American Airlines has 24 Boeing 737 MAX 8 aircraft in service. Plenty of customers are expressing concern over the aircraft after the Lion Air incident in October was followed by yesterday’s tragic crash of an Ethiopian Airlines 737 MAX. China and Indonesia have grounded the jet.
Many airlines operating the plane, including Southwest and American, have expressed support for the aircraft’s safety. And it’s too early to know just what happened in yesterday’s occurrence. We’ll know more soon, especially now that the aircraft’s black boxes are being studied.
It’s natural though to have concerns. This may be the first time that non-frequent flyers start paying attention to aircraft codes. American and Southwest list their MAX 8 aircraft as “7M8.”
While there’s no travel waiver allowing passengers to cancel or reschedule trips without fee if they’re flying this aircraft, American’s flight attendants’ union is telling crew they have options if they do not want to work one.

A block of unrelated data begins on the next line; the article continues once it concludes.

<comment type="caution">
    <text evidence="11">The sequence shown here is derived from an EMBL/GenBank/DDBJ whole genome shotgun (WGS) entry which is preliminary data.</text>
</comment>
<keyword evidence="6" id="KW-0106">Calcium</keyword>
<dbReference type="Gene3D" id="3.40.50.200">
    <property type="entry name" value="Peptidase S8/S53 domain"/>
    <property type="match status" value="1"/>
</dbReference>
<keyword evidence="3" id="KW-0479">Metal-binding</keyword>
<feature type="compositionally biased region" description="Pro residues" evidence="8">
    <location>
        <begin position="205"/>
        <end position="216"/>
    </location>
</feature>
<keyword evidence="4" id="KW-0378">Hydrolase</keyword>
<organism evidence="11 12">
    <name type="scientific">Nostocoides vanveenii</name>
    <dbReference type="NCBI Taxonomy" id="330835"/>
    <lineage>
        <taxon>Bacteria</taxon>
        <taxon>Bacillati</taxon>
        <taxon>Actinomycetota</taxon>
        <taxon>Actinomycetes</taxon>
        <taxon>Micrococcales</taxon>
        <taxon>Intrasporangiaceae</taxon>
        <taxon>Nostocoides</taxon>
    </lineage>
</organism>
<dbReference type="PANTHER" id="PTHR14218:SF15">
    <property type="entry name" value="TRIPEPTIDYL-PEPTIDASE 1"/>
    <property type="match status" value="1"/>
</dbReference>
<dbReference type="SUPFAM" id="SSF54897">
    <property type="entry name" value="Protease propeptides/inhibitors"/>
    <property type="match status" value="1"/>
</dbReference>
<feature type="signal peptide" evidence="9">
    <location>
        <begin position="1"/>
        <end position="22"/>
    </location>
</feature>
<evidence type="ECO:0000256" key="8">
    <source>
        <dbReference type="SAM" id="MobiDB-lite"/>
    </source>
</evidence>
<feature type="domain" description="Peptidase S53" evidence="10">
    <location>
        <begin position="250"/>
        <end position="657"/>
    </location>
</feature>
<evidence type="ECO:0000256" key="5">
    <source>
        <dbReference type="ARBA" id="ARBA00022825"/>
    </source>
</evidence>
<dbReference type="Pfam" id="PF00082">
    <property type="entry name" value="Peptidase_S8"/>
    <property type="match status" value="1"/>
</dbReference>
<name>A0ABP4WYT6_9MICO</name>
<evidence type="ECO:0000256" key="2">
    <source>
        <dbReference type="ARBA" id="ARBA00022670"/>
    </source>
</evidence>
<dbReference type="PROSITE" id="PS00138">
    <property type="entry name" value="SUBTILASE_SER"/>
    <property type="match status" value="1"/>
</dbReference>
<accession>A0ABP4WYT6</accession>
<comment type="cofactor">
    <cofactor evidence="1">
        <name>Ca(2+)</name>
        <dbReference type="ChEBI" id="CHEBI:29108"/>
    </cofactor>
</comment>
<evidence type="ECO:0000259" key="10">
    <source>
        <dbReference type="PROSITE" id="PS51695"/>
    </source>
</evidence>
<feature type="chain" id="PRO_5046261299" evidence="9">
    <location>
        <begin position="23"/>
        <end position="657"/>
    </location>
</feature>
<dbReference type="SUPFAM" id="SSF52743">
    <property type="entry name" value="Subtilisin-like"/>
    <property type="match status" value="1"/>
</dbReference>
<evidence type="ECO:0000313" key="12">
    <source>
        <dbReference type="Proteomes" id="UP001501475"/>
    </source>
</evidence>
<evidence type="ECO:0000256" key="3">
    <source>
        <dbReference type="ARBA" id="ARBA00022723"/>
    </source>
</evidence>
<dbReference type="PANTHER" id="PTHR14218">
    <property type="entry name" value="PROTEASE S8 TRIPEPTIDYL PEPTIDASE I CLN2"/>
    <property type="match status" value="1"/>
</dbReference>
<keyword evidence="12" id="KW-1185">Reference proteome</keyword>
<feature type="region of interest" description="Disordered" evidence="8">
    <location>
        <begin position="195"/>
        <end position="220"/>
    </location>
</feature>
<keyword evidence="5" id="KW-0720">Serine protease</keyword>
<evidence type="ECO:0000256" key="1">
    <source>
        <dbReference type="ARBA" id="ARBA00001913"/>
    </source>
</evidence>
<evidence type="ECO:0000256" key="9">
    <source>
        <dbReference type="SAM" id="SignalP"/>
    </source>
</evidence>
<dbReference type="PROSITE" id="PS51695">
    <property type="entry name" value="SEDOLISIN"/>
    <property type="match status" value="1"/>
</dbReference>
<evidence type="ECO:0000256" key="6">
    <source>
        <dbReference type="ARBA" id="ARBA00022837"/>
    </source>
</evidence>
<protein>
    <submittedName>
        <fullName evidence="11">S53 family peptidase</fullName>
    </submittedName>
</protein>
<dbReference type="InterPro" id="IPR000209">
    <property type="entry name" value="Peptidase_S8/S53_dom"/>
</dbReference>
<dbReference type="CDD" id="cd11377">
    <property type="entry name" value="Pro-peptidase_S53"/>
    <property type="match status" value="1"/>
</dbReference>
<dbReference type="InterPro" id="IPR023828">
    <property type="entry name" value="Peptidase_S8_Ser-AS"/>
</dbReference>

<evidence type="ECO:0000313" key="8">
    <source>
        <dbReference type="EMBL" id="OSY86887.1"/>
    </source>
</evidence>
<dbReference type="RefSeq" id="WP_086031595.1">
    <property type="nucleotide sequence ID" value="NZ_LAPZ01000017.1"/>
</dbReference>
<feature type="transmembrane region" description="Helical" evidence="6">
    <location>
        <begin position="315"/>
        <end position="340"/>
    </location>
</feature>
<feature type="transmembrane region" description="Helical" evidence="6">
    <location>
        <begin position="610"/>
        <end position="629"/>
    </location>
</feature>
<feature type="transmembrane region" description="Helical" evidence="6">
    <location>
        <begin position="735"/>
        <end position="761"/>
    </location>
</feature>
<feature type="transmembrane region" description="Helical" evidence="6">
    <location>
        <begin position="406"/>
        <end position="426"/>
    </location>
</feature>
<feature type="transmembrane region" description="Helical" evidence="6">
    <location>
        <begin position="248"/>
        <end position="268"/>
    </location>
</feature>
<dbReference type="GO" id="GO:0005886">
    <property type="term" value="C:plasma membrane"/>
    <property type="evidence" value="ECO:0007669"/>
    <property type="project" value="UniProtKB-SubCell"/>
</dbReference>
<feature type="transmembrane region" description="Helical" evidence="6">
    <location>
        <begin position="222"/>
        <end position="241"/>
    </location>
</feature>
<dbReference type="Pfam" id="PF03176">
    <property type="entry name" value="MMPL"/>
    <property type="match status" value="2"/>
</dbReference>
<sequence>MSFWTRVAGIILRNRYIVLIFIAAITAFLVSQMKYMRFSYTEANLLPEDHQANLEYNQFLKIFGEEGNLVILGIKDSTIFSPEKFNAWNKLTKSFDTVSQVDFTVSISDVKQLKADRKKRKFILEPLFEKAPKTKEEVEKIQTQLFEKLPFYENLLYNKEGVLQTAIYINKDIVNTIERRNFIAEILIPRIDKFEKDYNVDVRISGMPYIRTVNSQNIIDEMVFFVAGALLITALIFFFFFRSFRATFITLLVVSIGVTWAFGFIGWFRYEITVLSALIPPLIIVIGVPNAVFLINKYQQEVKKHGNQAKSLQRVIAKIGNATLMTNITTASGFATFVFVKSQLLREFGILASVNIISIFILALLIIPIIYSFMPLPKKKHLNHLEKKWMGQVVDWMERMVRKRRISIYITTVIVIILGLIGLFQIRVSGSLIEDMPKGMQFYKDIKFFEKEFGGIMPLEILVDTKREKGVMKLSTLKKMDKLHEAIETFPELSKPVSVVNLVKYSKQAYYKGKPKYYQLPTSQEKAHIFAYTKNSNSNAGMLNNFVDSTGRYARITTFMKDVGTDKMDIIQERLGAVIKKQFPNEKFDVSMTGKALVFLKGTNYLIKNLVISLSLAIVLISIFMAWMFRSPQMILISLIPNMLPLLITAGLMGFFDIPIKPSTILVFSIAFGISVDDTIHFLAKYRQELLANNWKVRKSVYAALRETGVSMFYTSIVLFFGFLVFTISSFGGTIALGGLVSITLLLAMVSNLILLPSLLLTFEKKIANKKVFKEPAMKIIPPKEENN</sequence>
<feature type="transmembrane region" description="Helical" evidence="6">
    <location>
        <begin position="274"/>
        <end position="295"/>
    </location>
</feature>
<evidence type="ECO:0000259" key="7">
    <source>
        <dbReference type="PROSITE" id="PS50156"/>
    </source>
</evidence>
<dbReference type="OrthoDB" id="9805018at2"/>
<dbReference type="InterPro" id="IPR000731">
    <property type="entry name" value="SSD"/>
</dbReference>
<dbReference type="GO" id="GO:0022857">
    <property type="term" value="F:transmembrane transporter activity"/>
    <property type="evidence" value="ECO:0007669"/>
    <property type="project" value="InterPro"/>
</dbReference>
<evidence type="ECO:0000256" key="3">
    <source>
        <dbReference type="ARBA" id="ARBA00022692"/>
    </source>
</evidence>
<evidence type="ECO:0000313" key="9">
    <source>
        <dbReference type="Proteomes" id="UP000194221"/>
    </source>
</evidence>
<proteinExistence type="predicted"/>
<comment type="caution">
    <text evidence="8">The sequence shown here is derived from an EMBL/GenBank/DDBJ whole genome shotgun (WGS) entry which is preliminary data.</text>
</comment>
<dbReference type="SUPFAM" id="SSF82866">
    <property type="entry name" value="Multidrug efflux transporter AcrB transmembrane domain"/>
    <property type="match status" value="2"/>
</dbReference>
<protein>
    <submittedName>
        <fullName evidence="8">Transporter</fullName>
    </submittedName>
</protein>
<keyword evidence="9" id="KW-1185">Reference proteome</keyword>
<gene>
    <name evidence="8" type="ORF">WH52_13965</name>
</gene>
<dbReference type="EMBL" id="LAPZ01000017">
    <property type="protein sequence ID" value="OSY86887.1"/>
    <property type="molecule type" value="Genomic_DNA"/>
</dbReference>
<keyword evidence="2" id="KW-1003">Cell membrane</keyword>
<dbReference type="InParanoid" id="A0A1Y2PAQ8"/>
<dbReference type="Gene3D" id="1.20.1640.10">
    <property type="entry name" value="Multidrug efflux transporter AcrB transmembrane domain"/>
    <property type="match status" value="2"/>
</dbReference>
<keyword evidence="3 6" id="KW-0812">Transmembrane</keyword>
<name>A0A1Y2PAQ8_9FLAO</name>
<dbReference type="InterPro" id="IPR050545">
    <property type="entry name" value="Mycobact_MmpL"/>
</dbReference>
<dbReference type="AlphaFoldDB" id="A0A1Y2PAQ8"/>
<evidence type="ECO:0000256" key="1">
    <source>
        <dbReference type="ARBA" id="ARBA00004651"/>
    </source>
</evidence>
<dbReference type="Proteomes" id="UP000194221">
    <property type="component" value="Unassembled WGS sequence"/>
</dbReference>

Upon hearing the news yesterday regarding the crash of Ethiopian Airlines flight 302, I immediately contacted Doug Parker and Jill Surdek to request they address critical safety concerns of our Union and our members in flying the 737 Max aircraft. The company issued a general statement via Jetnet.
I contacted management again this morning with safety concerns of our Union and members flying this aircraft. Their current response is they will follow the normal fear of flying procedures. It is important for you to know that if you feel it is unsafe to work the 737 Max, you will not be forced to fly it.
You must contact crew schedule and your flight service manager who will remove you with a Personal Off (PO). While I have requested that the PO be non-chargeable, details must still be worked out. You may make up the flying via the regular methods available.
I am in contact with the leadership of APA, TWU, FAA and NTSB. We are all gathering facts and working together on how to best represent our members in the aftermath of this tragedy. We will keep you updated as information becomes available.
I have no hesitancy flying the 737 MAX on a US airline based on the information we know today (I don’t like what American has done with their interiors, I don’t much mind it on Southwest for trips under 4 hours). And I’d worry that a premature grounding might lead some people to take less safe means of transportation on shorter routes instead.
However I do think waivers – for passengers and for crew – would not be unreasonable.